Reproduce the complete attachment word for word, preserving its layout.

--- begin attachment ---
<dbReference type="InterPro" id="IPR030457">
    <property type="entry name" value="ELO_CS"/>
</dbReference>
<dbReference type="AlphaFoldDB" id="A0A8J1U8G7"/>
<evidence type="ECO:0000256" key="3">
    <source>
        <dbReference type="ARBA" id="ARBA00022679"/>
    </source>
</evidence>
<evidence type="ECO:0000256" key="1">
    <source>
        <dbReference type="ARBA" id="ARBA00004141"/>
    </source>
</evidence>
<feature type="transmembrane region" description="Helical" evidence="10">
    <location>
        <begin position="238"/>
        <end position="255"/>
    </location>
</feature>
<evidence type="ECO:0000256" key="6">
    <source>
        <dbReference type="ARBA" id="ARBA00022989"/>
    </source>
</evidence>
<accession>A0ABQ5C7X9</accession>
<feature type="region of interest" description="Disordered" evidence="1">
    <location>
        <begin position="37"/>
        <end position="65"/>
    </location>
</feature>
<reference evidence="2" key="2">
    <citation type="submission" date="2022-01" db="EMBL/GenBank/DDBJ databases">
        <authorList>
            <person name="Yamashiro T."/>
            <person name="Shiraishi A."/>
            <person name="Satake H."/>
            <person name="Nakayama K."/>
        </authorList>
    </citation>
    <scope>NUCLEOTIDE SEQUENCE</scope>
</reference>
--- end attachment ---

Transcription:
<dbReference type="InterPro" id="IPR030457">
    <property type="entry name" value="ELO_CS"/>
</dbReference>
<dbReference type="AlphaFoldDB" id="A0A8J1U8G7"/>
<evidence type="ECO:0000256" key="3">
    <source>
        <dbReference type="ARBA" id="ARBA00022679"/>
    </source>
</evidence>
<evidence type="ECO:0000256" key="1">
    <source>
        <dbReference type="ARBA" id="ARBA00004141"/>
    </source>
</evidence>
<feature type="transmembrane region" description="Helical" evidence="10">
    <location>
        <begin position="238"/>
        <end position="255"/>
    </location>
</feature>
<evidence type="ECO:0000256" key="6">
    <source>
        <dbReference type="ARBA" id="ARBA00022989"/>
    </source>
</evidence>
<accession>A0ABQ5C7X9</accession>
<feature type="region of interest" description="Disordered" evidence="1">
    <location>
        <begin position="37"/>
        <end position="65"/>
    </location>
</feature>
<reference evidence="2" key="2">
    <citation type="submission" date="2022-01" db="EMBL/GenBank/DDBJ databases">
        <authorList>
            <person name="Yamashiro T."/>
            <person name="Shiraishi A."/>
            <person name="Satake H."/>
            <person name="Nakayama K."/>
        </authorList>
    </citation>
    <scope>NUCLEOTIDE SEQUENCE</scope>
</reference>